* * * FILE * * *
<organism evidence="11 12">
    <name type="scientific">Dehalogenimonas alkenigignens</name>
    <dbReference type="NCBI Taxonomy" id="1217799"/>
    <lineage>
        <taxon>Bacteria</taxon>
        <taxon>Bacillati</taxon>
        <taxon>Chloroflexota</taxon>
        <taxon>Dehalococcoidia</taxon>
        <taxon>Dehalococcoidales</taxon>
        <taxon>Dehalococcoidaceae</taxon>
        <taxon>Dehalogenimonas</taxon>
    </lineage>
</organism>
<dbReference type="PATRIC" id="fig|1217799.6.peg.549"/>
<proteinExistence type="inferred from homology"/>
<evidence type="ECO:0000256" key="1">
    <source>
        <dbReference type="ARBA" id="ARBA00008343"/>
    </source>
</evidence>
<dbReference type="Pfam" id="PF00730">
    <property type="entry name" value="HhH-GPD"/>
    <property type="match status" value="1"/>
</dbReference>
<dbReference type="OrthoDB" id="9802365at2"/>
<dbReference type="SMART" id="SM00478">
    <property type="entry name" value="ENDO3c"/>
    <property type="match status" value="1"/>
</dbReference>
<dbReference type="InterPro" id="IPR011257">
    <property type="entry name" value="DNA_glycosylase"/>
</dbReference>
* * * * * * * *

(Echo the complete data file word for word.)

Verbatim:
<organism evidence="11 12">
    <name type="scientific">Dehalogenimonas alkenigignens</name>
    <dbReference type="NCBI Taxonomy" id="1217799"/>
    <lineage>
        <taxon>Bacteria</taxon>
        <taxon>Bacillati</taxon>
        <taxon>Chloroflexota</taxon>
        <taxon>Dehalococcoidia</taxon>
        <taxon>Dehalococcoidales</taxon>
        <taxon>Dehalococcoidaceae</taxon>
        <taxon>Dehalogenimonas</taxon>
    </lineage>
</organism>
<dbReference type="PATRIC" id="fig|1217799.6.peg.549"/>
<proteinExistence type="inferred from homology"/>
<evidence type="ECO:0000256" key="1">
    <source>
        <dbReference type="ARBA" id="ARBA00008343"/>
    </source>
</evidence>
<dbReference type="Pfam" id="PF00730">
    <property type="entry name" value="HhH-GPD"/>
    <property type="match status" value="1"/>
</dbReference>
<dbReference type="OrthoDB" id="9802365at2"/>
<dbReference type="SMART" id="SM00478">
    <property type="entry name" value="ENDO3c"/>
    <property type="match status" value="1"/>
</dbReference>
<dbReference type="InterPro" id="IPR011257">
    <property type="entry name" value="DNA_glycosylase"/>
</dbReference>